Man (25) settles case over his birth at Rotunda Hospital for €9m

Man (25) Settles Case Over His Birth At Rotunda Hospital For €9M
Mr Justice Paul Coffey said the settlement was fair and reasonable
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High Court Reporters

A 25-year-old man with cerebral palsy who sued over the circumstances of his birth at the Rotunda Hospital in Dublin has settled his High Court action for €9 million.

Mr Justice Paul Coffey was told that the man, who cannot be named by order of the court, needs constant care.


The man's counsel, Jonathan Kilfeather SC, told the court it was their case that the baby boy suffered a hypoxic brain injury. He had epilepsy at a year old and was diagnosed with cerebral palsy when he was two years old.

The man’s mother, Mr Kilfeather said, has up until now been caring for her son and her other children with no assistance or support.

“She has given up everything to look after her son,” Mr Kilfeather said. The settlement was reached after mediation talks.

The 25-year-old had, through his mother, sued the Rotunda Hospital, Parnell Square, Dublin, over the circumstances of his birth in 1998.


It was claimed that the mother was overdue and admitted into the hospital in October 1998 for the induction of labour.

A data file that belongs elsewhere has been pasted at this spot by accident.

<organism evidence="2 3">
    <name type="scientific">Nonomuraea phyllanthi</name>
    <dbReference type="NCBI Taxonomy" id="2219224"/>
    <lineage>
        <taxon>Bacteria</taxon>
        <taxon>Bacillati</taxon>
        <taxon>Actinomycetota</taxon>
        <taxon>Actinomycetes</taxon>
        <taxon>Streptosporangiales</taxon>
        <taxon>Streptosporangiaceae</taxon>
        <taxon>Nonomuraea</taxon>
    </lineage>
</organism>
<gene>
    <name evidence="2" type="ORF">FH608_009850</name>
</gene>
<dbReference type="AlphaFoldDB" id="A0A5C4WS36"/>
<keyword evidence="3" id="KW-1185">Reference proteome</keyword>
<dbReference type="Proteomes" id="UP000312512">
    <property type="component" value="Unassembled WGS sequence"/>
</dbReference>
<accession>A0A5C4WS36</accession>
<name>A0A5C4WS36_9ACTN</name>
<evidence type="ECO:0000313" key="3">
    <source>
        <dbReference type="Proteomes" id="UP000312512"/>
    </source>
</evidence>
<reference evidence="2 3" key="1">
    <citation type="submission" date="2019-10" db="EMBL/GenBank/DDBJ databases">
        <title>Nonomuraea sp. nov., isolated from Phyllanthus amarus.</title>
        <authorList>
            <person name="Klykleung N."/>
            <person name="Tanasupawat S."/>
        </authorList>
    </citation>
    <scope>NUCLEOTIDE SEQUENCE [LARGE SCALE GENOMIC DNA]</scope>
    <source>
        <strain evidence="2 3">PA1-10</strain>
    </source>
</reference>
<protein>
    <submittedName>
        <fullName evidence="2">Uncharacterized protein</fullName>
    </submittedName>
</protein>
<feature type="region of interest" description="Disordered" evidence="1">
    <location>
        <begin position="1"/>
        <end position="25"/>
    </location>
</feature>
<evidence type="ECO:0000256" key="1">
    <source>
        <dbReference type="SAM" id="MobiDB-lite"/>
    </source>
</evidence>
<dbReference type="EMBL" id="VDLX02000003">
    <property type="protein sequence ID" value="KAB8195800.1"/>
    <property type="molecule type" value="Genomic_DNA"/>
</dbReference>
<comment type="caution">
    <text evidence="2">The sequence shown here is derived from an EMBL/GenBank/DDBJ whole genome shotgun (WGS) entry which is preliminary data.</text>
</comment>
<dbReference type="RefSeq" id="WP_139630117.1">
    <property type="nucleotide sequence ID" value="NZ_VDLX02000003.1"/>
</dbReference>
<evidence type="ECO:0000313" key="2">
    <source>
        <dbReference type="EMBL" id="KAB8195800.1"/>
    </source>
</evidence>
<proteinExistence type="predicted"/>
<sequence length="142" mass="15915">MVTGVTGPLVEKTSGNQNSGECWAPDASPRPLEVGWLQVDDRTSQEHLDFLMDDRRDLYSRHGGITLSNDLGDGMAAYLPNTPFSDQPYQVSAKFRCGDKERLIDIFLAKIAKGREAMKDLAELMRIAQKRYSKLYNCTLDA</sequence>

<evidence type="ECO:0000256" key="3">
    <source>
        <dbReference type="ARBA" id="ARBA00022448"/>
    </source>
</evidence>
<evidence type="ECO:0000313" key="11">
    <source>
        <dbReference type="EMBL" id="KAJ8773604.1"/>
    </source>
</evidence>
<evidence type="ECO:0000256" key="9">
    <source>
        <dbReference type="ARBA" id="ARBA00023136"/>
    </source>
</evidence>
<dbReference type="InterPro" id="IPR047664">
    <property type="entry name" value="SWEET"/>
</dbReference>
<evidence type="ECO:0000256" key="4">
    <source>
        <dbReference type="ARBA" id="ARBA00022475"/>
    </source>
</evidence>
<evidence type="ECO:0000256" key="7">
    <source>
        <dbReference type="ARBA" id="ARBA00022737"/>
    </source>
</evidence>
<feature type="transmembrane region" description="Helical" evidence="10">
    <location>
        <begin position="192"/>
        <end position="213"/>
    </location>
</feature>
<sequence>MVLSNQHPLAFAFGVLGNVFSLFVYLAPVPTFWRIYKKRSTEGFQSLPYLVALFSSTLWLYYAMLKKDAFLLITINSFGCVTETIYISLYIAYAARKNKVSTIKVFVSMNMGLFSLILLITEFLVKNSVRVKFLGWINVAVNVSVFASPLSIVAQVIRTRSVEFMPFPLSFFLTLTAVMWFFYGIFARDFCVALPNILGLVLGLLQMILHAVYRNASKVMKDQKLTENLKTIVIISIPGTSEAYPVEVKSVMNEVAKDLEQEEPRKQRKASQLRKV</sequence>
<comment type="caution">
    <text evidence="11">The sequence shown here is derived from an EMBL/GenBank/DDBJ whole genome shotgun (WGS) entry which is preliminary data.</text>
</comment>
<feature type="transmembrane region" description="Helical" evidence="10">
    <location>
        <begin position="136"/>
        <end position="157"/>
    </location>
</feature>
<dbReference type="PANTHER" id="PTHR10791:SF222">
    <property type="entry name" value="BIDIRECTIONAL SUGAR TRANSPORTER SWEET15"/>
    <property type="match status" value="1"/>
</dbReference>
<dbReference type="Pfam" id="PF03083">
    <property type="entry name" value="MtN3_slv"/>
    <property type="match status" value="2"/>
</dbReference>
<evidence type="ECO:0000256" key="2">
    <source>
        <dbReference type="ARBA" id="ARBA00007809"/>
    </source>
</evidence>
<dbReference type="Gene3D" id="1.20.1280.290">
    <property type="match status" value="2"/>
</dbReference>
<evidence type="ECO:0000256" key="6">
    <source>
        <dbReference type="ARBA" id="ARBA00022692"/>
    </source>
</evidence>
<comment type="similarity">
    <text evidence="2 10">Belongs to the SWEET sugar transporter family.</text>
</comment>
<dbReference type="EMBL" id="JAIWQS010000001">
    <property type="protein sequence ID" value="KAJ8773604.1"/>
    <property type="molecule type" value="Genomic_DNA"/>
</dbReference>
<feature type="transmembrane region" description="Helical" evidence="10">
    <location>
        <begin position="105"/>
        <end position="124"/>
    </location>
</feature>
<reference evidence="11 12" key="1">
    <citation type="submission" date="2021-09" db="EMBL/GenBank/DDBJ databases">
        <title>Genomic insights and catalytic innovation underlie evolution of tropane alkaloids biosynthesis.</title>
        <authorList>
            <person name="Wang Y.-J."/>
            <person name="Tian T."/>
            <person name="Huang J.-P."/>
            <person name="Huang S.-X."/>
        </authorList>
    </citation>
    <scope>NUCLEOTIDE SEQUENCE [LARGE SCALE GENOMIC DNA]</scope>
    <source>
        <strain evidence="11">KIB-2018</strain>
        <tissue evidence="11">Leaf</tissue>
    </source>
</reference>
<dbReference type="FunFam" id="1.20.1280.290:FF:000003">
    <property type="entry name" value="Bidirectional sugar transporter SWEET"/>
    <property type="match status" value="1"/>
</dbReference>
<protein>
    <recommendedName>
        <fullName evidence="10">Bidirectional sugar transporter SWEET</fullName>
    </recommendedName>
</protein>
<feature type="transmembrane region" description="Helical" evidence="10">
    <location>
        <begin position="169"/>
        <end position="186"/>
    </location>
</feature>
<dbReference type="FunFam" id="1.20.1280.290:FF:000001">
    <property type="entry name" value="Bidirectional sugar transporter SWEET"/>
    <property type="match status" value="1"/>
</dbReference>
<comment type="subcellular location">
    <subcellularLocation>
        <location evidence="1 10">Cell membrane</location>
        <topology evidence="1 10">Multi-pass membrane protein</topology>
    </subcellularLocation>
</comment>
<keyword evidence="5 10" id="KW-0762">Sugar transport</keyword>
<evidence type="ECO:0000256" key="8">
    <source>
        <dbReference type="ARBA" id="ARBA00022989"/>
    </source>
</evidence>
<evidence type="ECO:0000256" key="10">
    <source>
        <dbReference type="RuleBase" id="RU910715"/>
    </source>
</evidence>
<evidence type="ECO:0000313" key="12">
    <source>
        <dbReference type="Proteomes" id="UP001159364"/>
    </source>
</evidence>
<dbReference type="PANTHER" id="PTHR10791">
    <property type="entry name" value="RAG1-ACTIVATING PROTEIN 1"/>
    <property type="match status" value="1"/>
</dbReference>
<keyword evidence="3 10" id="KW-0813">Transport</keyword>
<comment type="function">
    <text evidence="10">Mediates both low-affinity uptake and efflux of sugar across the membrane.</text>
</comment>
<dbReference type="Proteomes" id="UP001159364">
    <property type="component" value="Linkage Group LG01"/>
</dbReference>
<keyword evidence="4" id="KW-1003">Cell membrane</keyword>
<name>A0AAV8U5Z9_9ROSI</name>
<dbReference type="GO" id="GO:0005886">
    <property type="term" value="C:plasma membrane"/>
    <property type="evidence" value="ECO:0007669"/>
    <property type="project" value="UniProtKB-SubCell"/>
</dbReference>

It was claimed that she was not seen by a doctor until 8.30pm in the evening when there were alleged large decelerations of the foetal heart rate. The baby was delivered by the ventouse method at 10.20pm.

An alleged deficient and inadequate standard of care was provided during the first stage of labour, and it was further claimed that there was a failure at different times to stop the Syntocinon infusion in circumstances where there was a deceleration or an abnormal foetal heart rate.

There was a failure, it was contended, to carry out a caesarean section after the mother was seen by a doctor at 8.30pm. The mother at this stage suffered from a high temperature and there were large decelerations of foetal heart rate.


It was further claimed there was a failure to provide an adequate standard of care to the baby and the baby's mother during the second stage of labour.

Mr Kilfeather told the court liability was admitted in the case.

The mother told the court her son could not even tell the time and is not able to look after himself.

Approving the settlement, Mr Justice Paul Coffey said it was fair and reasonable, and he wished the man and his mother and family well for the future.

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